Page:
Dam activists confront World Bank president

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The Independent Online

The President of the World Bank, James Wolfensohn, came face to face with 3,000 environmental protesters in central Delhi yesterday, many of them due to lose their homes when construction of India's controversial mega-dam, the Sardar Sarovar, is completed.

The President of the World Bank, James Wolfensohn, came face to face with 3,000 environmental protesters in central Delhi yesterday, many of them due to lose their homes when construction of India's controversial mega-dam, the Sardar Sarovar, is completed.

Five hours earlier, they had tramped through the city centre chanting and singing: massed representatives of the central Indian heartland; tribal people in turbans; farmers' wives in saris; fishermen and boatmen; all menaced by the big dams planned for the Narmada river. They finished up outside the sleek new headquarters of the World Bank on Max Mueller Marg, where they sat down, blocking the broad dual carriageway to traffic.

Last month Delhi's Supreme Court, after hearings lasting six years, by a majority decision instructed the government to complete the Sardar Sarovar dam with full speed. The long- running campaign of the Narmada People's Movement (Narmada Bachao Andolan, NBA) quickly moved into top gear and the protesters have been camped in the capital for nearly a week.

Despite the court's decision, the governments of the two states involved - Madhya Pradesh and Gujarat - have said there is no land available for the resettlement of the tens of thousands of families who will be displaced by the dam.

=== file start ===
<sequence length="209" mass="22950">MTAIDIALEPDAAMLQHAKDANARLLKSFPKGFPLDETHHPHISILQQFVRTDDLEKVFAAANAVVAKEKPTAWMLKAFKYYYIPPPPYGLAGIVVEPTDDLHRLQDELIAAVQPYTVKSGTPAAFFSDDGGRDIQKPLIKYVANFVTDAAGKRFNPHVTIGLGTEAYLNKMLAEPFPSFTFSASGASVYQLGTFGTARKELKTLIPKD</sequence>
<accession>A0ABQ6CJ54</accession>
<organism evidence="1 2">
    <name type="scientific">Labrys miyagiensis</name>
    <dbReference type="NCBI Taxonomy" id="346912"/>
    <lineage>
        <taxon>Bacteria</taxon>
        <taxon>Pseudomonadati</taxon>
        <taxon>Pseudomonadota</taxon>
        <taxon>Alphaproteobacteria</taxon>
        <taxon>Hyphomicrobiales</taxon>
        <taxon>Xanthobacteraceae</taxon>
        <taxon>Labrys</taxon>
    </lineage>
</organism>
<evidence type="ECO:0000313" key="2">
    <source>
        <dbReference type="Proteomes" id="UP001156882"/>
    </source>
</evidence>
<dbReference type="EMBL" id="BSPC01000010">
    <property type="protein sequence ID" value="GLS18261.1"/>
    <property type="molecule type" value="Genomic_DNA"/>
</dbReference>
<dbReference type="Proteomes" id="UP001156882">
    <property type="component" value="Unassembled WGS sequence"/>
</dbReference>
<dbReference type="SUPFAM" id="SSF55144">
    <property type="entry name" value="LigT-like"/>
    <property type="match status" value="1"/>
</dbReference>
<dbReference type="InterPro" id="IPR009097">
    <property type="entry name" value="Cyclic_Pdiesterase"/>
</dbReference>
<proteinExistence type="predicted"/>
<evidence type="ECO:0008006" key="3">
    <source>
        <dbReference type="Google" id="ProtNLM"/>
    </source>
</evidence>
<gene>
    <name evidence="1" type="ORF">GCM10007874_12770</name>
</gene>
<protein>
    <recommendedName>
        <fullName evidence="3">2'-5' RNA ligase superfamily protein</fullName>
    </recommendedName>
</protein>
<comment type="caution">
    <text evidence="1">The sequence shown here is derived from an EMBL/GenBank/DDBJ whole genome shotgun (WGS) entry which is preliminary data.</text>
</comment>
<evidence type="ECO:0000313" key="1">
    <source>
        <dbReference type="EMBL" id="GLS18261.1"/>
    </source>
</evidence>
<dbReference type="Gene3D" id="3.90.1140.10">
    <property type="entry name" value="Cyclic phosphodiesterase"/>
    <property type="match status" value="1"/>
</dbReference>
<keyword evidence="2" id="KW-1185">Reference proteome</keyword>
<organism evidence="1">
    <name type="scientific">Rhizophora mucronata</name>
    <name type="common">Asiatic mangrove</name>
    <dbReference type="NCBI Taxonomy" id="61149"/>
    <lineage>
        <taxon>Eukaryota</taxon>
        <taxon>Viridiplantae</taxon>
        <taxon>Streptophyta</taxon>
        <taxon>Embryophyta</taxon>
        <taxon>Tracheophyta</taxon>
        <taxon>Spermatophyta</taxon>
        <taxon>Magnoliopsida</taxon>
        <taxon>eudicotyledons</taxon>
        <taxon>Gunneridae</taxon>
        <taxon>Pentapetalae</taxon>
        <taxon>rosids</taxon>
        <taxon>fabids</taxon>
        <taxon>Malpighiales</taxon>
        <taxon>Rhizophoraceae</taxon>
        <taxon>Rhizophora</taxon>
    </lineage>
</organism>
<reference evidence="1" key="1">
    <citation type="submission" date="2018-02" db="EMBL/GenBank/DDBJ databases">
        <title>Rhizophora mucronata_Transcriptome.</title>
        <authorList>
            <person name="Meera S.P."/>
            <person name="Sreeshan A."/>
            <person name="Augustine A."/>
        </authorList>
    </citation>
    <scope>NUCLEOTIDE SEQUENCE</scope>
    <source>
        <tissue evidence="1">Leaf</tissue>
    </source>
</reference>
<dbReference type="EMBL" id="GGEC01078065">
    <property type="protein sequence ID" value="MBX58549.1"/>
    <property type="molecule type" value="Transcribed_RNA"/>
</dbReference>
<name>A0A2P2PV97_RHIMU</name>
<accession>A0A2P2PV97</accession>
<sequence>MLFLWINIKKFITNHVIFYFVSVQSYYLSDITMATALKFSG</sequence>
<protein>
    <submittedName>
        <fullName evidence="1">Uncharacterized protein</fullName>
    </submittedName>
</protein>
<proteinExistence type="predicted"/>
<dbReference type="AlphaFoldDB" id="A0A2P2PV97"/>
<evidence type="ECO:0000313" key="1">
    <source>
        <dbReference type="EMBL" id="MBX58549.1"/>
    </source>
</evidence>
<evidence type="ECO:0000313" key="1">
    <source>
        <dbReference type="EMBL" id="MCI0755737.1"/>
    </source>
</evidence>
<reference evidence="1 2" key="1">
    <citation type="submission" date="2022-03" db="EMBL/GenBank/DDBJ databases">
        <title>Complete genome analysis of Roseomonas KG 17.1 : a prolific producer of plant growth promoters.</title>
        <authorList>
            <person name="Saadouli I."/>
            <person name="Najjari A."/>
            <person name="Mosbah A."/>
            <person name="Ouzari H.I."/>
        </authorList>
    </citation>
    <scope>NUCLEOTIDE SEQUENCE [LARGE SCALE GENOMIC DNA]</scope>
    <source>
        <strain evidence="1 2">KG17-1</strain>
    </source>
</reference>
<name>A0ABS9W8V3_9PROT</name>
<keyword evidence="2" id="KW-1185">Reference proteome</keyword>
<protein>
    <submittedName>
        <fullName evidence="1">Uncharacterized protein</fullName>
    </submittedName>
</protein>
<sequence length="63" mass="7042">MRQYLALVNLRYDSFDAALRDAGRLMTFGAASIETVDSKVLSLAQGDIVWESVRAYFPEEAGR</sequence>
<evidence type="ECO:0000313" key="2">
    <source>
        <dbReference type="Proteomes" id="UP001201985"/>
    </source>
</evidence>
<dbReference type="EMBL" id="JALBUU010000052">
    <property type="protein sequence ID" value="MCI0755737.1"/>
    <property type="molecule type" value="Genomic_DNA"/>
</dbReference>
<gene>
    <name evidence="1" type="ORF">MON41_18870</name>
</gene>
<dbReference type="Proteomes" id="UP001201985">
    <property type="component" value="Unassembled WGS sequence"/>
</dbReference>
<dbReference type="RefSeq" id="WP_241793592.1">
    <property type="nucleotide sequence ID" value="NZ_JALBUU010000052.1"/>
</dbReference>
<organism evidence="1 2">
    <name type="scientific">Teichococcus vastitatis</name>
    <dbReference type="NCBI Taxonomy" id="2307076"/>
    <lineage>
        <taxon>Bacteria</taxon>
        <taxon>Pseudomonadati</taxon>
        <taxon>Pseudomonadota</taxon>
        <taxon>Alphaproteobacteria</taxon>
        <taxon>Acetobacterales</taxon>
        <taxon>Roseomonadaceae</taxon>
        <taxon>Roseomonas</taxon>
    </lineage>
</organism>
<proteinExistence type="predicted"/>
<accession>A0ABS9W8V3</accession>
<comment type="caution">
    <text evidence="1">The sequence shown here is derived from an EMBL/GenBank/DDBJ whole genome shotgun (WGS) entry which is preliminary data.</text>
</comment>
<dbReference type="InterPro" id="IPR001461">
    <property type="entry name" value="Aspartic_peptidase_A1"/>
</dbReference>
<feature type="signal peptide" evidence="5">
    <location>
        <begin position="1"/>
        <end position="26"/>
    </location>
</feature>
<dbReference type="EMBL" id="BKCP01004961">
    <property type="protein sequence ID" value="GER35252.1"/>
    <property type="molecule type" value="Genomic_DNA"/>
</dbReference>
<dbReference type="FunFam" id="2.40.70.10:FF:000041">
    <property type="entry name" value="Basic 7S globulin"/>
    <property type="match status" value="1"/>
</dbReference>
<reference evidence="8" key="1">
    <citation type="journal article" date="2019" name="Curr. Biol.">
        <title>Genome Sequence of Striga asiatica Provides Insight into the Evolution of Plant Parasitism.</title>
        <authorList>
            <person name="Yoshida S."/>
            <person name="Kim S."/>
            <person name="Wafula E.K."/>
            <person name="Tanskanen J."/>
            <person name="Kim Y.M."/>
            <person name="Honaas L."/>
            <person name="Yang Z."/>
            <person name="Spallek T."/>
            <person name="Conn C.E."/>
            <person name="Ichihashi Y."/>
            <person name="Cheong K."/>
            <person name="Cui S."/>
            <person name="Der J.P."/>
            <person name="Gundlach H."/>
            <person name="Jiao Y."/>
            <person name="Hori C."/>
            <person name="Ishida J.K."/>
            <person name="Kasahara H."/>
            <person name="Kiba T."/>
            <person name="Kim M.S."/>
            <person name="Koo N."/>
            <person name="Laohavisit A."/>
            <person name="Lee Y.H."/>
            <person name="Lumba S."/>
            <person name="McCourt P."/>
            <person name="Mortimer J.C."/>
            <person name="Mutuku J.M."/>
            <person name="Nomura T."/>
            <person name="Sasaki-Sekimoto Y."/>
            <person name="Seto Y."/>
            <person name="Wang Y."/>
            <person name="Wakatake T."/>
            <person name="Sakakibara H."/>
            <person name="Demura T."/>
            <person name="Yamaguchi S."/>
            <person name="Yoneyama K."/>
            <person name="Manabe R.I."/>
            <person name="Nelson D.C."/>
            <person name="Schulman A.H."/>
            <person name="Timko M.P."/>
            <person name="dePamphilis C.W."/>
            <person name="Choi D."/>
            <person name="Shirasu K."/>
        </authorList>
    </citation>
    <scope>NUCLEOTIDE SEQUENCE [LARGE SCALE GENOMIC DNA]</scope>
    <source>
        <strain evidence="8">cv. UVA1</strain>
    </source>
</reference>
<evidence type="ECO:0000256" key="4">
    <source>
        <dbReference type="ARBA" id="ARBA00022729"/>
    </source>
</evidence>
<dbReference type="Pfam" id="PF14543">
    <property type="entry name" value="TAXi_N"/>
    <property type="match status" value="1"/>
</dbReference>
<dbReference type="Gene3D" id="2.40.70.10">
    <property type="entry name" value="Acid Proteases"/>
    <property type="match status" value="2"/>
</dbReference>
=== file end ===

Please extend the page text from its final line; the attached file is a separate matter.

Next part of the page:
Mr Wolfensohn has been touring Bank projects in India for the past week. At 6.10pm the founder and leader of the NBA, Ms Medha Patkar prevailed on him to come outside in his chalk-stripe suit to face the music. "We are talking to you for a special reason," Ms Patkar told him.

The reason is that it was the Bank that provided the original loans to finance the building of the Sardar Sarovar dam. In 1993, it withdrew from the project after a study commissioned by the Bank revealed that provision for those who would be made homeless was non-existent. Lately, rumours in Delhi suggest that following the decision to build the dam, the bank might make a U-turn and come back on board.

Ms Patkar said: "We call on the World Bank not to enter the Narmada valley, neither at the Sardar Sarovar nor any other big dam." But Mr Wolfensohn denied that the bank intended to do so. "The issue of relief and rehabilitation is something we believe in," he told the crowd.

"We have no intention of financing the Narmada project and, as far as I know, we have not been asked to finance it ... I will personally look at all the issues you have raised today," he added.

Among the inhabitants of the Narmada valley and NBA supporters was the novelist Arundhati Roy, who will join Ms Patkar and others in London later this week, where Nelson Mandela will release the Report of the Commission on World Dams - commissioned by the World Bank - which reveals that dams built in India since its independence have caused the involuntary displacement of 56 million people.

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